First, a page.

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Apple, Google, world+dog named in mobile patent suit

Shocker: may not be baseless

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Apple, Google, Motorola, HTC, and 18 other top mobile-tech firms have been hit with yet another wide-ranging patent infringement lawsuit.

Unlike a similarly broad-brush suit filed earlier this month by the obscure Texas firm of SmartPhone Technologies LLC against Apple, Motolora, RIM, and others, the plaintiff in this case is a company that appears to actually exist: MicroUnity of Santa Clara, California.

The 38-page complaint alleges that the 22 defendants have infringed upon 14 MicroUnity patents covering a variety of mobile-processor technologies. Of the 14, two - one concerning floating-point operations and another covering group data operations - were granted just last month. The earliest, which deals with microprocessor buffer design, dates from 1998.

Among the 22 alleged infringers, Qualcomm, Samsung, and Texas Instruments are alleged to be in violation of MicroUnity patents in their processors. AT&T, Verizon, and Sprint are alleged to violate patents in their support of infringing phones, while Apple, Google, HTC, Motorola, Nokia, and others are alleged to violate patents in their phones or other devices. Specifically named in the suit, for example, are Apple's iPhone 3GS and iPod Touch, Google's Nexus One, and Nokia's N900.

MicroUnity is no stranger to patent-infringment lawsuits. According to the company's website, they reached litigation settlements with Intel and Dell in 2005 and with Sony and AMD in 2007. MicroUnity did not immediately respond to our requests for comment.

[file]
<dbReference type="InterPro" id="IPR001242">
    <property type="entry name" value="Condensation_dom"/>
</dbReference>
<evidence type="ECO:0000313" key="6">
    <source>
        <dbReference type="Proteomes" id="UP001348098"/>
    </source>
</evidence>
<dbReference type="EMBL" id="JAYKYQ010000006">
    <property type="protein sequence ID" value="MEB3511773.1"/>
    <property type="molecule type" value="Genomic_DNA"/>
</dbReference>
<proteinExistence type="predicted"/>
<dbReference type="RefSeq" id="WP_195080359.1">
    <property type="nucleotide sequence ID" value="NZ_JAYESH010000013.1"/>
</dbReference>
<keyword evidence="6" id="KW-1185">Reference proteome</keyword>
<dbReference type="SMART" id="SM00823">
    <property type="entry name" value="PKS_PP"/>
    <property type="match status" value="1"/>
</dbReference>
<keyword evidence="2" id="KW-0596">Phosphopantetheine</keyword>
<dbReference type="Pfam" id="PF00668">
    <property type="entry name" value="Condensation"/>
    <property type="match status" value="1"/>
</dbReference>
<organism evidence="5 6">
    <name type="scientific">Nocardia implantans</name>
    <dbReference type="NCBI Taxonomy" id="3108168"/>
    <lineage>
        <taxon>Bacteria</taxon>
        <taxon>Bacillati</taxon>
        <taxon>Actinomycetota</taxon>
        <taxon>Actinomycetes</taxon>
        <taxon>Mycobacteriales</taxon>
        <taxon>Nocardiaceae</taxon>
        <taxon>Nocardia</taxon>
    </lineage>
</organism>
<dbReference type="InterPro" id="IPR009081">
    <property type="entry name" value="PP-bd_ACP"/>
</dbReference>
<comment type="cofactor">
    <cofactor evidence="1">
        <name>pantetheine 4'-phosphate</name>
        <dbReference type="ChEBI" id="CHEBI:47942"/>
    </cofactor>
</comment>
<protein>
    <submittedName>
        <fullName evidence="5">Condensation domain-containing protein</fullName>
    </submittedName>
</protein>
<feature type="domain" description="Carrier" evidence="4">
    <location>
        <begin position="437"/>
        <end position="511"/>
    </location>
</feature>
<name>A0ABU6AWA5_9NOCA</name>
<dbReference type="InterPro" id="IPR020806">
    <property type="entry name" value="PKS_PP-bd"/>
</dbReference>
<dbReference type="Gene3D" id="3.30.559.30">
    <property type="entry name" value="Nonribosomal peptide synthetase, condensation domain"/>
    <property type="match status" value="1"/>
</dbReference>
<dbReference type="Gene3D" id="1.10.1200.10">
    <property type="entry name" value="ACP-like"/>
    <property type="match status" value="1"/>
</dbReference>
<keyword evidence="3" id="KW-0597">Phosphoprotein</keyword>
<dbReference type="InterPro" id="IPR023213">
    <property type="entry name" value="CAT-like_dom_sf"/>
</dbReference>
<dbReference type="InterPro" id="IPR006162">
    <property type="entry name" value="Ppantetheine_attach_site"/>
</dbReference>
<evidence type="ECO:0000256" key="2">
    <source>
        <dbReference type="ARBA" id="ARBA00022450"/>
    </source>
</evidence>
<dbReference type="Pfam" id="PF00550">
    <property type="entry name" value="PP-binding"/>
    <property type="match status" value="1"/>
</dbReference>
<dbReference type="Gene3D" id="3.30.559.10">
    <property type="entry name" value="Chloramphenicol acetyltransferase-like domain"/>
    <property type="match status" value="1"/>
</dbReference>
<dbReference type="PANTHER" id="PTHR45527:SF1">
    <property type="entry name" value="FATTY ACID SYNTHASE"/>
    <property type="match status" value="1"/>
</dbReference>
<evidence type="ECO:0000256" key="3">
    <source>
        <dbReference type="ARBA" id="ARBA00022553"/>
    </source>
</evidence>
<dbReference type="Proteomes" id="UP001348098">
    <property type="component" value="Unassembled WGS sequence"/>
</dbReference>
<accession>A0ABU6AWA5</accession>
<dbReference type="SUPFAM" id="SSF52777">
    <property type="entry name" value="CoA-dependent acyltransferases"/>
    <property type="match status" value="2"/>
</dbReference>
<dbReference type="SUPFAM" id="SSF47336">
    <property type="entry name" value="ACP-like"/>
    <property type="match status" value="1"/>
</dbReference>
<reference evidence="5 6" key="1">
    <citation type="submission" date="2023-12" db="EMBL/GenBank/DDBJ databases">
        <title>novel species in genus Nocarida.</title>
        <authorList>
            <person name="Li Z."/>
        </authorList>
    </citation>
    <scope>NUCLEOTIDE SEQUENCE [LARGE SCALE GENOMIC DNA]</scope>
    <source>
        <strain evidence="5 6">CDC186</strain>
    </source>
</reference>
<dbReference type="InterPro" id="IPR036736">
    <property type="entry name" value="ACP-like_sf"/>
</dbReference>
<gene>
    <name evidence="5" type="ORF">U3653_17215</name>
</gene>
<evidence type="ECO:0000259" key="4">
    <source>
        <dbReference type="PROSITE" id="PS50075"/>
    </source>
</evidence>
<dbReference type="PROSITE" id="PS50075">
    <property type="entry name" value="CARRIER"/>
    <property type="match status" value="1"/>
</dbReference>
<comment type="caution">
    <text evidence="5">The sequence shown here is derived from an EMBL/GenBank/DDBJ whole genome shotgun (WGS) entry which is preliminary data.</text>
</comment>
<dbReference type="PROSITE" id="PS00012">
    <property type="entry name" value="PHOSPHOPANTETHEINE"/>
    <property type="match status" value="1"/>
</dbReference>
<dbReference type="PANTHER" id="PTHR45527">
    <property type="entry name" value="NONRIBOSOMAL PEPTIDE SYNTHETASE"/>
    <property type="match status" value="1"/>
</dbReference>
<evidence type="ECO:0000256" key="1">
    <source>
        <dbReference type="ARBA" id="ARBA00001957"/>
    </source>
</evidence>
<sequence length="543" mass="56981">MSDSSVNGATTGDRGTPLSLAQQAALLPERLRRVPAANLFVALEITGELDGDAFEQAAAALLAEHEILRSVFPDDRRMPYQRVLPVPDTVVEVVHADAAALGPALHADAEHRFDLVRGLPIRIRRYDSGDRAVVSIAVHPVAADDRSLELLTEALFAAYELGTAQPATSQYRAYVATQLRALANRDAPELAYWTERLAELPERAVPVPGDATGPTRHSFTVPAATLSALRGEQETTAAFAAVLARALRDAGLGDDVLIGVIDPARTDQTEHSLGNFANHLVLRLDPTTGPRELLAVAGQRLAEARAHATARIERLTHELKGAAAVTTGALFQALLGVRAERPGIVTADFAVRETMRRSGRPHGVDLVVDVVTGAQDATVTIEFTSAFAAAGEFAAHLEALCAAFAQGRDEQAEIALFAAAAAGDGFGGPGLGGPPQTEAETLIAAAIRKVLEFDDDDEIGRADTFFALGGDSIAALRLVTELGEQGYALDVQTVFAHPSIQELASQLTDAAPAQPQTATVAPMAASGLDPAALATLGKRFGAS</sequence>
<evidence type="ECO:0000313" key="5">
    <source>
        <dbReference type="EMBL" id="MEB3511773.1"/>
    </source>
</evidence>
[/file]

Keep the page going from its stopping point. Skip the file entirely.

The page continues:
Also according to the MicroUnity website, the company's prime area of current operations is the development of what they call "a new generation of broadband microprocessor innovations" known as BroadMX (PDF), a "programming model and synthesizable hardware library that makes broadband algorithms - including 4G wireless, HD video, and 3D graphics - practical to implement and upgrade in software."

As is standard practice in such patent-infringment lawsuits, the complaint was filed in the plaintiff-friendly US District Court for the Eastern District of Texas, home to such recent patent-infringement filings as the aforementioned SmartPhone Technologies suit, VirnetX's pair of lawsuits against Microsoft, and BetaNet's questionable complaint against Apple, Microsoft, Adobe, Oracle, IBM, SAP, and a dozen other companies.

Palm, by the way, was also named as a defendant in the MicroUnity lawsuit - yet another headache for a company that is enduring both bad financial news and sloppily reported rumors. ®

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